The emotions Rajapaksa inspires in many Tamils, who comprise 10 percent to 15 percent of the population, have their source elsewhere, however. A key election pledge was to end the bitter war against the Tamil Tigers, the de facto government in much of the north, by negotiation. This stance shifted. Here his brother, Gotabhaya, the defense secretary, played a key role, as he would do in the campaign to come. During the 26 years of conflict there had been a number of truces, most recently in 2002. These, the Rajapaksa brothers and the senior military believed, were simply used by the Tamil Tigers to resupply and reorganize. This time the Rajapaksas decided there would be no truce, whatever the international pressure.
The military was expanded hugely. The cease-fire collapsed entirely. One senior Sri Lankan official remembered how, when a report of heavy army casualties arrived on the president’s desk, Rajapaksa called Sarath Fonseka, a junior general with a ruthless reputation who had been picked to command the new campaign, to express his concern. Fonseka said that if the president wasn’t prepared to have men killed, he would resign. He stayed.
Only during the last few weeks of the conflict did the world begin to take notice of events in the rough, scrubby plains of northern Sri Lanka. As they retreated, the Tamil Tigers took hundreds of thousands of civilians with them. In a series of interviews last month, noncombatants spoke of chaos, “no-fire zones” that were not respected by the army, and orders from the Tamil Tigers to leave their homes. What is also clear is that the Tigers made little effort to separate combatants from civilians, particularly toward the end of the fighting, when huge numbers, including fighters and the Tamil Tiger high command, were packed into a tiny area between a lagoon and the sea. They may have shot some people who tried to escape.
But the army bombed, shelled and strafed the area indiscriminately, killing the Tigers’ leaders but also thousands of civilians.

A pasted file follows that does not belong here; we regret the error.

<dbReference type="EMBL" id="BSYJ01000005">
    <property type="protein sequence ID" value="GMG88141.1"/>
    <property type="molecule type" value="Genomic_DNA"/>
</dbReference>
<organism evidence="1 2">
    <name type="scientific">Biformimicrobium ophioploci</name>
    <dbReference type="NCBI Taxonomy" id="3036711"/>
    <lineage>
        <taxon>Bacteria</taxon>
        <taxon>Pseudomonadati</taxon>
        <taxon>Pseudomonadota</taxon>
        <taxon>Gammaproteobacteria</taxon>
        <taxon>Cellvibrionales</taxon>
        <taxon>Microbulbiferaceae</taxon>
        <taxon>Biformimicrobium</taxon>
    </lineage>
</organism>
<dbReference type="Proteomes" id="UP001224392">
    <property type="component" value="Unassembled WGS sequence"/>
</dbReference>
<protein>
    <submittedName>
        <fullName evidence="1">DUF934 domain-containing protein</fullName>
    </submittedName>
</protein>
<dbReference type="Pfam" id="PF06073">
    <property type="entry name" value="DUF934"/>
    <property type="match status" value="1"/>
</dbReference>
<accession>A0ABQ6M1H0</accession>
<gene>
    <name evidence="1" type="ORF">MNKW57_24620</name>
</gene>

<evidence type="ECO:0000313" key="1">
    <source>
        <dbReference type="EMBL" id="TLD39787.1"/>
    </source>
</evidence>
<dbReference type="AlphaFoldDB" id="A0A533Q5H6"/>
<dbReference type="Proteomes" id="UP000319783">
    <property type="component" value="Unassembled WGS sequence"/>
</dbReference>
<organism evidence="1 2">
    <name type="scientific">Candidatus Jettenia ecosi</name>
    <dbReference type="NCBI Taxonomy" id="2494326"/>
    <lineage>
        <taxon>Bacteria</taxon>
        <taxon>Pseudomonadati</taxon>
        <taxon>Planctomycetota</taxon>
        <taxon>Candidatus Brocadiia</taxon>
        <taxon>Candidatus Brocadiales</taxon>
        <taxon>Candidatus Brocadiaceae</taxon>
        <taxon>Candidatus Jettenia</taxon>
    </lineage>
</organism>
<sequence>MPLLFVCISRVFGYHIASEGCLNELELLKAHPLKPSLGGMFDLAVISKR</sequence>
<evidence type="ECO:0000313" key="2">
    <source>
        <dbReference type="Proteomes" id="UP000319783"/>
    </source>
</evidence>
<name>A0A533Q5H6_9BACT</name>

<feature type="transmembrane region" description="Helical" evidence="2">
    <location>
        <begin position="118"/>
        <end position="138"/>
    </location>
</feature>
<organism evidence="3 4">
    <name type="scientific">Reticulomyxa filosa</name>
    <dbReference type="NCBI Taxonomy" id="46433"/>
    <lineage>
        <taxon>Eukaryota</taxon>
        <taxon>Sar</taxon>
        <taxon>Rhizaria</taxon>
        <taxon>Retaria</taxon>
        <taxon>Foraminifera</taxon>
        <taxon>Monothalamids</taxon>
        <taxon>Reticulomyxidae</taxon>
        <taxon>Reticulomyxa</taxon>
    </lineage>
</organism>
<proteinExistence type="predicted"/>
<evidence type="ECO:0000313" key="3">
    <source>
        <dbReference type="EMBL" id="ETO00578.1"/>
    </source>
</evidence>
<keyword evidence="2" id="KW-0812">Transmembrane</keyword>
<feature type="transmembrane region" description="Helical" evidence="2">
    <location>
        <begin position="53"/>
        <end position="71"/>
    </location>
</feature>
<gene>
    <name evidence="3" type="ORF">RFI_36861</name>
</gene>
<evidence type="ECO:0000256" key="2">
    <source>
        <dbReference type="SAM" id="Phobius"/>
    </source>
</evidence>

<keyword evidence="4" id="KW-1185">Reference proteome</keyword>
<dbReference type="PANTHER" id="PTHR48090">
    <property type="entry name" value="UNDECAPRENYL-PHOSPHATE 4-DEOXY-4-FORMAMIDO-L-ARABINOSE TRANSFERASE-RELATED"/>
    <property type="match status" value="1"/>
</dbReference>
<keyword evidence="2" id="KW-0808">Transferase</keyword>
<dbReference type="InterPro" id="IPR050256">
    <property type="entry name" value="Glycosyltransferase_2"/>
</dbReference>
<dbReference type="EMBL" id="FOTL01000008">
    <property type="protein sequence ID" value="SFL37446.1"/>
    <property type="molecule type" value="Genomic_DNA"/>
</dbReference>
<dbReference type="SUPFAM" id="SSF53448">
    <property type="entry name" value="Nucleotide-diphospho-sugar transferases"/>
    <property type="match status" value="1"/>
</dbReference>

“For many days we did not leave our bunker. It was just shells all the time,” one refugee from the town of Puthukkudiyiruppu recalled last month. “Finally we decided we would die unless we ran. So we waited until a break. . . . The army was only a few hundred meters away but on the way we passed maybe 25 or 30 bodies, men, women, old people, children.”
There are also reports, backed by images shot on soldiers’ phones, of large numbers of summary executions of captured rebel cadres and some civilians. These are the alleged war crimes that the United Nations wants credibly and independently investigated — something the Sri Lankan government has so far failed to do. Rajapaksa has called the allegations “propaganda” and accused the U.N. of doing the bidding of “big countries” who “bully” little ones.
Such rhetoric plays well at home, particularly from a man whose career has been built on an image of the straight-talker from the backwoods, and can be useful globally too. No one in Rajapaksa’s neighborhood is very keen on lectures from the west either. “We can live with it, but the public finger-wagging doesn’t help anyone,” said one senior Sri Lankan diplomat.
Since the end of the war other concerns have intensified. There have been scores, some say hundreds, of abductions. Journalists are systematically threatened. Trade unionists and human rights activists receive regular “warnings” or are roughed up. The constitution has been changed to allow Rajapaksa a third term. Dozens of his relatives hold government posts, controlling, according to one estimate, nearly half the state expenditure. A son is being groomed as a successor. There are widespread allegations of graft and an upsurge in sectarian violence.
“It is a situation of total state capture,” said J.C. Weliamuna, a leading human rights lawyer in Colombo.
This is South Asia, of course, where zero-sum politics, dynasties, massive development in the native towns of incumbent leaders, marginalized minorities and corruption is unexceptional. Tourist visits and revenues are up — though not by as much as the government would like, or, probably, claims. Foreign investment worth $2 billion is expected this year, officials say. But even regionally there are now worries about where Sri Lanka is headed.
These concerns will all be carefully obscured next month. So far the only invited leader not attending the Commonwealth summit is Canada’s Stephen Harper. David Cameron says “tough messages” are best delivered in person. Rajapaksa will no doubt be his usual bluff and cheery self at the meeting. But if anyone is delivering a tough message, it will be him.